Isabella is terser and more concentratedly metaphoric (as we would expect of Shakespeare's creation) but has the same combination of scorn for man's godlike pretensions, with the imagery of dress and animals:
But man, proud man,
Dressed in a little brief authority,
Most ignorant of what he's most assured,
His glassy essence, like an angry ape
Plays such fantastic tricks before high heaven
As makes the angels weep . . .
It is perhaps characteristic of Shakespeare that his most serious study of a man who is, in effect, a would-be rapist, is the study of a repressed puritan rather than of a rake. There are very few rapists in Shakespeare's plays: the only other obvious examples are Cloten in Cymbeline, who is a spoilt fool, and Demetrius and Chiron in Titus Andronicus, who are just princely...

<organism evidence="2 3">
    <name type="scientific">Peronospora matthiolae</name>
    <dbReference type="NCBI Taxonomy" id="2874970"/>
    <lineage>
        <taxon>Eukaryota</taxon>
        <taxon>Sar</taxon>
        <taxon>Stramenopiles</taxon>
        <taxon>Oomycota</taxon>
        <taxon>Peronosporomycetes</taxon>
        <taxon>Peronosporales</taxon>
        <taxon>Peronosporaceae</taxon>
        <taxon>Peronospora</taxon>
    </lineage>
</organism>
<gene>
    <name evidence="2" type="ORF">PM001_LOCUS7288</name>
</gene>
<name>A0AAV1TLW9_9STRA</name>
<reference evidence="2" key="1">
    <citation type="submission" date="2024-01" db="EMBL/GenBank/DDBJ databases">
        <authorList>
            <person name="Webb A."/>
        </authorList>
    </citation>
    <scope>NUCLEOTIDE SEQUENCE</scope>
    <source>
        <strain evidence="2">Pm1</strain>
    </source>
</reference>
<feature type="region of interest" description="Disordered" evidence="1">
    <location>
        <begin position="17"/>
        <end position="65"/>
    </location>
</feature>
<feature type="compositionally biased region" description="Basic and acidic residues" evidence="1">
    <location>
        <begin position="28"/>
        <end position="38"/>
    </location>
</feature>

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One measure both of the responsiveness of Richardson to Shakespearian suggestions and of the gap between the two authors' imaginations and between their two historical periods can be seen in Richardson's use of Shakespearian quotation. In the case of Lovelace the use is generally ironic (ironic and critical on the part of Richardson), in a way that points to the potentially tragic division in Lovelace's nature. There is the case for instance of his famous quotation of Ferdinand's speech about Miranda (The Tempest, 3.1.39-48):
Full many a lady
I've eyed with best regard; and many a time
Th'harmony of their tongues hath into bondage
Brought my too...